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Short range forecasting by the Sun, Moon, rainbows, clouds, sky etc.

Several weatherlores are drawn from obsrevations of natural phenomena like the color of the sky, rings around the moon and animal behavior. Farmers watched cloud movement and the sky colour to know when to sow and reap. Martiners noted wind shifts and watched wave motions for signs of change. But most of the cases only those sayings that foretell daily change, usually accompany sky appearance, cloud movement or wind change, have any hope of success.



Let’s take a look at some very-very old lore in connection with the Sun, Moon, rainbows, clouds etc., whith short explanations why some of them actually do work.


1. Dawn in the Alps


Sky - "Red Sky at night, sailor's delight.  Red sky in the morning, sailor take warning."

When the western sky is especially clear, there is often a red sunset. That's because as the sun sets, its light shines through much more of the lower atmosphere, which contains dust, salt, smoke and pollution. These particles scatter away some of the shorter wavelengths of light (the violets and blues), leaving only the longer wavelengths (the oranges and reds.) If an area of high air pressure is present, the air sinks. This sinking air holds air contaminants near the earth, making the sunset even redder than usual. This would be the “red sky at night.”

In the middle latitudes of the northern hemisphere, weather systems most often approach from the west. Since high pressure generally brings fair weather, this type of red sky at sunset would indicate that clear weather is approaching, which would "delight" a sailor. If the sky is red in the eastern morning sky for the same reasons as above, then the high pressure region has most likely already passed from west to the east, and an area of low pressure may follow. Low pressure usually brings clouds, rain or storms, a warning for sailors.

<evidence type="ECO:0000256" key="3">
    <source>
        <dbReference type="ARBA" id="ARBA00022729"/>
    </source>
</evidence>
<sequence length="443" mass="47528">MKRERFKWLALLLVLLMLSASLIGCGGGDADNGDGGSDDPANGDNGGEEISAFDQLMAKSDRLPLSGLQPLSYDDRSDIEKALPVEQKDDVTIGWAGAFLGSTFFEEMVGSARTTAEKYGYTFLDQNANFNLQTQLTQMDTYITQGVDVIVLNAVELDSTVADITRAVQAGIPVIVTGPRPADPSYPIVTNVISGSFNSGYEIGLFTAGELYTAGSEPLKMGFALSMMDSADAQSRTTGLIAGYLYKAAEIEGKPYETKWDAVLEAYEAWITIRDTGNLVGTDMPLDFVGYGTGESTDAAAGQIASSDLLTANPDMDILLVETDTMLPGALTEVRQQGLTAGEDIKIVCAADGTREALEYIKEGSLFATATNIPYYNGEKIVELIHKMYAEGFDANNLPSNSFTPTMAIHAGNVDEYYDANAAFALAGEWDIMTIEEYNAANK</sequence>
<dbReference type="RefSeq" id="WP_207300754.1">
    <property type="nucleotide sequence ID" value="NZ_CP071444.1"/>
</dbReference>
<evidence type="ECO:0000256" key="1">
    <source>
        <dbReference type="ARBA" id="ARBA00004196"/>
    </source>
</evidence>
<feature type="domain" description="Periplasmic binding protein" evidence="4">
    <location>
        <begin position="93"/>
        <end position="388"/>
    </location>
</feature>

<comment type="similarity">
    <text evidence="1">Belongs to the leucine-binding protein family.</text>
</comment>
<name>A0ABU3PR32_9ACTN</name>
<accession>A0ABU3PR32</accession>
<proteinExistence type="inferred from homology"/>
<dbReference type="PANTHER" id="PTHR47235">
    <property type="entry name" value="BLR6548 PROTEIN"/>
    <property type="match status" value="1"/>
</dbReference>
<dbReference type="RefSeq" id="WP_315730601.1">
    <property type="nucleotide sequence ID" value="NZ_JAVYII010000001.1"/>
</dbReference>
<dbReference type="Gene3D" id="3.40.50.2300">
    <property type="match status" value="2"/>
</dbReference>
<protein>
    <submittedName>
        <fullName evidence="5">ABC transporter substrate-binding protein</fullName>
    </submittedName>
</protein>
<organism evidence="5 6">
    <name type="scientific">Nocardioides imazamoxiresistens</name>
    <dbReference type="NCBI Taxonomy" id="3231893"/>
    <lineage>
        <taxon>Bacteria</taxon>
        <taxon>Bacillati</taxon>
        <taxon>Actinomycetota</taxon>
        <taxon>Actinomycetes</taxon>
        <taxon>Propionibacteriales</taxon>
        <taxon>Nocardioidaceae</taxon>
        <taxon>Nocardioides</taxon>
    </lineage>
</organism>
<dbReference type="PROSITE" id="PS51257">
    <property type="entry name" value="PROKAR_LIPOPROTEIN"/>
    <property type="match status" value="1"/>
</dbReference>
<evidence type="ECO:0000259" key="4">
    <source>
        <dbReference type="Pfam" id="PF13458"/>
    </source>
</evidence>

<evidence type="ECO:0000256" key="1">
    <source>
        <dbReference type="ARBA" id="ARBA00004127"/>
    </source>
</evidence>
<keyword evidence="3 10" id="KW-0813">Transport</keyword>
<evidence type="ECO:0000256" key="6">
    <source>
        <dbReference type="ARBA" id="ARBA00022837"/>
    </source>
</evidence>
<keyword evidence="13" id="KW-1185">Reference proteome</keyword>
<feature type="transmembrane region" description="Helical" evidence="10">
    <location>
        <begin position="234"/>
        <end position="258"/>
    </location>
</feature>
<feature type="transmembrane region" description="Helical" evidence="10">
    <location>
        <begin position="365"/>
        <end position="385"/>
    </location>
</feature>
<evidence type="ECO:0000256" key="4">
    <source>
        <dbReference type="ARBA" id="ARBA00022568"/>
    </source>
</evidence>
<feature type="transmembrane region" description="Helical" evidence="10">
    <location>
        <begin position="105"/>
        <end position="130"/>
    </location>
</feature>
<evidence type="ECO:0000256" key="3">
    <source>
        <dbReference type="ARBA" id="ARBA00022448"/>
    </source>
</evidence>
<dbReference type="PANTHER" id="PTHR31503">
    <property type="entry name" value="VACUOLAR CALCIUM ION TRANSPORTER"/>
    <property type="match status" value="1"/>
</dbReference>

Halo - "Halo around the sun or moon, rain or snow soon."

In many cases this may be true. The halo around the sun or moon is a layer of cirrus clouds made of ice crystals. These ice crystals act as tiny prisms, forming a white or sometimes colorful halo around the sun or moon. This cirro-stratus cloud typically indicates an approaching warm front and associated with a low pressure system. Rain or snow will not always follow, but there is a higher probability of it after a halo is seen, and the brighter the circle, the greater the probability.

2. Halo around the Sun
© Mats Mattsson shown with permission.


3. source:

Moon - "If the moon’s face is red, of water she speaks."

This saying of the Zuni Indians of the Southwest is very accurate. The red color is due to the presence of dust being pushed ahead of a low pressure front bringing in moisture.

4. source:

Moon - "Clear moon, frost soon."

If the atmosphere is clear, the surface of the earth will cool rapidly as heat is radiated away at night. There is no "blanket" of clouds to keep the heat that the ground absorbed during the day from radiating back up into space.  If the temperature is low enough on these clear nights and there's no wind, frost may form.

Rainbow - "Rainbow in the morning gives you fair warning."

In the morning, when the sun is in the east, the shower and its rainbow are in the west. As the weather in the mid-latitudes of the northern hemisphere moves mostly from west to east, rainbows in the morning to the west indicates approaching rain, while a rainbow at sunset indicates that the rain is leaving and fair weather is on the way.


5. source:

Stars - "When the stars begin to huddle, the earth will soon become a puddle."

When clouds increase, whole areas of stars may be hidden by clouds with groups of stars, still in the clear sky, seem to huddle together. The clouds are increasing, so the chance of rain is increasing too.


6. source:

Clouds – "The higher the clouds, the better the weather".

Higher clouds indicate both dryness of air and higher atmospheric pressure. Both these qualities are present with fair weather.

Smoke – „When smoke descends, good weather ends”.

The instability of pre-storm pressures and humidity keeps smoke from chimneys or bonfires from rising quickly, finally to curl downward in the face of a storm wind.

Compiled by Vera Schlanger - Hungarian Meteorological Service
Scientific reviewing: Dr. Ildikó Dobi Wantuch / Dr. Elena Kalmár - Hungarian Meteorological Service, Budapest
Last updated 2003-12-09


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last updated 09.07.2005 17:40:19 | © ESPERE-ENC 2003 - 2013